Doberman Pinschers combine a graceful appearance with a sharp intelligence. These are strong, quick-thinking dogs who have always served people as guardians and companions. Their ability to respond immediately to danger has made them one of the most reliable of all dogs.
The Doberman was carefully developed in Germany in the late 1800s. He gets his name from Louis Dobermann who developed the dog to accompany him on his rounds as his town's night watchman. The Doberman is a mixture of Rottweiler, German Pinscher, Black and Tan Terrier (Pinscher means "terrier" in German), and other local German dogs.
The Doberman has always been a working dog. During World War II he was trained to guard troops and run messages between units. Today, he is used by police as a guard dog and to sniff out criminals. In addition, he is an excellent guide dog for the blind and deaf. While Dobermans are excellent watch and guard dogs by nature, they are not solitary. They are family companions who need one-on-one attention.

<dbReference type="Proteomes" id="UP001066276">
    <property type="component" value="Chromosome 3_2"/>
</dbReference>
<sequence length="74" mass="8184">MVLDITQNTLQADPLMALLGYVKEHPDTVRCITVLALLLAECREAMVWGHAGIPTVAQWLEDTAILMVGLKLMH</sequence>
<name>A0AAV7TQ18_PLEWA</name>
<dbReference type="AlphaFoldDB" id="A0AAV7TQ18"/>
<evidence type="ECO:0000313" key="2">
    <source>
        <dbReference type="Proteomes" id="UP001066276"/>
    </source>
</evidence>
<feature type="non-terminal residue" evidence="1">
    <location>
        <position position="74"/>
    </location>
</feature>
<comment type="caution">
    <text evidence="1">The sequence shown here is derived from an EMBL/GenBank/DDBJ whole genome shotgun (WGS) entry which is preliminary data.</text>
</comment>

The Doberman's shiny, sleek coat is usually black with rust markings on muzzle, throat, chest, legs, feet, and under tail. The ears may be cropped to stand erect or they may fall naturally.
Excerpts from the Standard
General Appearance: Muscular and powerful, having great speed. Energetic, watchful, determined.
Size, Proportion, and Substance: Height--males 26 to 28 inches at the withers; females, 24 to 26 inches. Height should equal length.
Dobermans have a strong protective instinct. Several Dobies have been known to go beyond their duty as family protectors. One Doberman rescued a motherless baby raccoon from the forest. He brought the raccoon, completely unharmed, to his owners, who raised it with the help of the dog.
Another family with just-hatched baby geese had a Doberman who got into the box and snuggled with the goslings to keep them warm and safe.
Excerpted from The Complete Dog Book For Kids © 1996, John Wiley & Sons, Inc.